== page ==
Intelligence expert weighs in on what a spy could gather by lurking on Facebook friends lists
Christine Fang, or Fang Fang, a suspected spy whose reported mission was to network with and befriend up-and-coming American officials on behalf of China, remained Facebook “friends” with a number of her lesser targets for years after her cover was blown and she left the country in 2015.
Among her most high-profile targets was Rep. Eric Swalwell, who cut ties with her after the FBI briefed him on her activities, also in 2015. But his father and brother were among dozens of people who remained on her Facebook friends list until this week.
While it’s unclear whether she continued to maintain the account herself or if her victims even realized they were possibly being spied upon, China likely was monitoring the feed to mine potentially useful information, experts believe.
“Information doesn’t have to be classified to be really valuable,” Daniel Hoffman, a retired CIA senior clandestine services officer, said Thursday. “So somebody’s Facebook page has a lot of personal information.”
He suggested looking at your own Facebook for an example of what someone snooping could find.
To see what your account looks like from a stranger’s perspective on a desktop computer, you can navigate to your profile and click the eye-shaped “View As” icon beneath the right corner of your cover photo.
“Think about how valuable that would be to understand what makes you tick – pictures of your family, where you go, what you do, your vacationing, you could do a whole assessment of somebody based on that,” Hoffman said.
Furthermore, he said, China’s intelligence agency could engineer bots to run accounts, fooling victims into believing they’re in touch with real people.
“This would be Chinese intelligence with the spigot running from Facebook,” he said. “Valuable.”
Fang’s methods are nothing new from China’s intelligence apparatus, according to U.S. intelligence officials. She arrived at California State University, East Bay, in 2011 and used student extracurricular events to network with key figures, according to an Axios report published earlier this week.
Fang’s cover as an exchange student allowed her to “hide in plain sight,” Hoffman said, and by networking with the right officials, she could use those ties to meet more.
She became president of the CSUEB’s Chinese Student Association, a now-defunct club at the school. Photographs from some of its events show Swalwell and other notable guests in attendance. The university even noted a woman named Fang Fang was a club member when it recognized her with its annual “Pioneer Pride Award” in the 2012-2013 school year.
At least 10 people who appeared on Fang’s friends list Wednesday were no longer there Thursday evening, including Swalwell’s brother and father and two California mayors. Some of the people still listed claim to work at CSUEB on their profiles. The school did not immediately respond to a request for comment.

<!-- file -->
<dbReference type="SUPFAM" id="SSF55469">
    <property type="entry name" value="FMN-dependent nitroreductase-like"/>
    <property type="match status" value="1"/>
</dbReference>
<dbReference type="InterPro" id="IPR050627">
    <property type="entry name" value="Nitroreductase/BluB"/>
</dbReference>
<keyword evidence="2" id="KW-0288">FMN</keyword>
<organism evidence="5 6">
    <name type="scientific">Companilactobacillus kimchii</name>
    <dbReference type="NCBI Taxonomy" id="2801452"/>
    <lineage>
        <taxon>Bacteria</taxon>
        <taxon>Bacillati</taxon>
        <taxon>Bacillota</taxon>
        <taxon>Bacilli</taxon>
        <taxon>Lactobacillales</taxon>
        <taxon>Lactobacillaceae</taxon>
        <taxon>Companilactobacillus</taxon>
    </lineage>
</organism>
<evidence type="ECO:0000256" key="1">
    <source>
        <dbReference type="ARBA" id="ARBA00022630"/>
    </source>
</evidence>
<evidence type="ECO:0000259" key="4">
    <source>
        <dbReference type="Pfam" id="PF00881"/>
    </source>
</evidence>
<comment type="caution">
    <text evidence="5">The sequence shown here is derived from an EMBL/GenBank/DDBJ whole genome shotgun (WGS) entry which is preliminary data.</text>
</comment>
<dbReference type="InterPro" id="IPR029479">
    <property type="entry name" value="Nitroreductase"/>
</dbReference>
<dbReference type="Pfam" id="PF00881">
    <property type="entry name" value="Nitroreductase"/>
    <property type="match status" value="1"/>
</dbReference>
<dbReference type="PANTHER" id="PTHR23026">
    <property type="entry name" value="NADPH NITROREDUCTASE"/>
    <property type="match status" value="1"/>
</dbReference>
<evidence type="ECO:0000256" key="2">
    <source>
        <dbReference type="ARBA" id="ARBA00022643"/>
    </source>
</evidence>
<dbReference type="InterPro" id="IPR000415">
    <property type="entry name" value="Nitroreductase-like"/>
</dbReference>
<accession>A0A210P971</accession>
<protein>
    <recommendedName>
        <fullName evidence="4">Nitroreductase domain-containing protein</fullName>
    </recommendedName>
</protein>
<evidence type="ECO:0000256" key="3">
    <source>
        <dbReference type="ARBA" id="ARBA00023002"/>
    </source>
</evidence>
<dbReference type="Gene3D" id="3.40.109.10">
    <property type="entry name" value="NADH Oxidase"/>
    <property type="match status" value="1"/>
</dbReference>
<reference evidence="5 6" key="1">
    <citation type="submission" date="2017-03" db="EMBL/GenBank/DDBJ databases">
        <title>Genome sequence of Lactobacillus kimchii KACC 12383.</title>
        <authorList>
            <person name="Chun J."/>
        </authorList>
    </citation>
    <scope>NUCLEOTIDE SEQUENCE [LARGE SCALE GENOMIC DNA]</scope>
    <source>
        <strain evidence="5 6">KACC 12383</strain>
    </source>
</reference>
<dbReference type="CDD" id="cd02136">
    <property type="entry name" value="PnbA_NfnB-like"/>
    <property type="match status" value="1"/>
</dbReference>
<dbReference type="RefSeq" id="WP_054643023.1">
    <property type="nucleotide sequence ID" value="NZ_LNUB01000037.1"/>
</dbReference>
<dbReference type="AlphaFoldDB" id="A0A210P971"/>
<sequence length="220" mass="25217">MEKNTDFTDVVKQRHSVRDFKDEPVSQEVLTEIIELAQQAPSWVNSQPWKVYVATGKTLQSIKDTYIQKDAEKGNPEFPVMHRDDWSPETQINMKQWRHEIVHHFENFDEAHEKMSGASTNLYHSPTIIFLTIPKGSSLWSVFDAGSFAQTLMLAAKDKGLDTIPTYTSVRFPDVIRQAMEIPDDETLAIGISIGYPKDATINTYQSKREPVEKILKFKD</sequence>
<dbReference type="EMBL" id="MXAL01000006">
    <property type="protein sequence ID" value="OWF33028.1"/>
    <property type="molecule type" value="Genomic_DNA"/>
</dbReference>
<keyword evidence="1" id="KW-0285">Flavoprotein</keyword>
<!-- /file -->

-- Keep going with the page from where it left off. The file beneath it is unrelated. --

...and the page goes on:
Hoffman said the congressman should have addressed the issue head on back in 2015 rather than keeping mum.
“Delaying until now makes no sense to me,” Hoffman said. “It was over in 2015. Rep. Swalwell should’ve said, ‘Hey everybody I’ve got a story to tell you, and this shows you how dangerous China is. Look what happened to me.’”
Some congressional Republicans, including Sen. Tom Cotton and House Minority Leader Kevin McCarthy, have called for Swalwell to be removed from his position on the House Intelligence Committee due to the incident.
Hoffman said he disagreed with that view and that because the FBI didn’t suspect her of stealing any classified information and that since Swalwell is not accused of any wrongdoing, “he’s got nothing to worry about” and should use the incident to raise awareness about China’s spying behavior.
“Share the story,” he said. “And let us all understand what’s going on so that we don’t continue to be targeted. We’re easy marks.”
He said the incident should be used as a public service announcement to “shore up our defenses” and warn state and local officials that they may be targeted.
“I’m pretty sure Christine Fang is not the only Chinese deep cover intelligence officer seeking out contacts, even romantic contact with U.S. politicians,” he said. “I’m sure there’s more of them. So delaying until now makes no sense to me.”
In addition to networking with Swalwell and other California officials, she also reportedly carried on sexual relationships with at least two Midwestern mayors.
Other current and former officials in both parties have also raised flags about China’s espionage efforts.
“China has an increasingly assertive global influence strategy, and it should be no surprise that Beijing’s intelligence service have attempted to influence American government at all levels,” said Sen. Mark Warner, vice chairman of the Senate Intelligence Committee. “It’s not new that the CCP (Chinese Communist Party) seeks to identify and cultivate rising politicians and pressure political figures it views as opposed to China’s interests.”
Much of that activity is taking place on college campuses, which Secretary of State Mike Pompeo said “present easy targets for anti-American messaging” during a speech at Georgia Tech Thursday.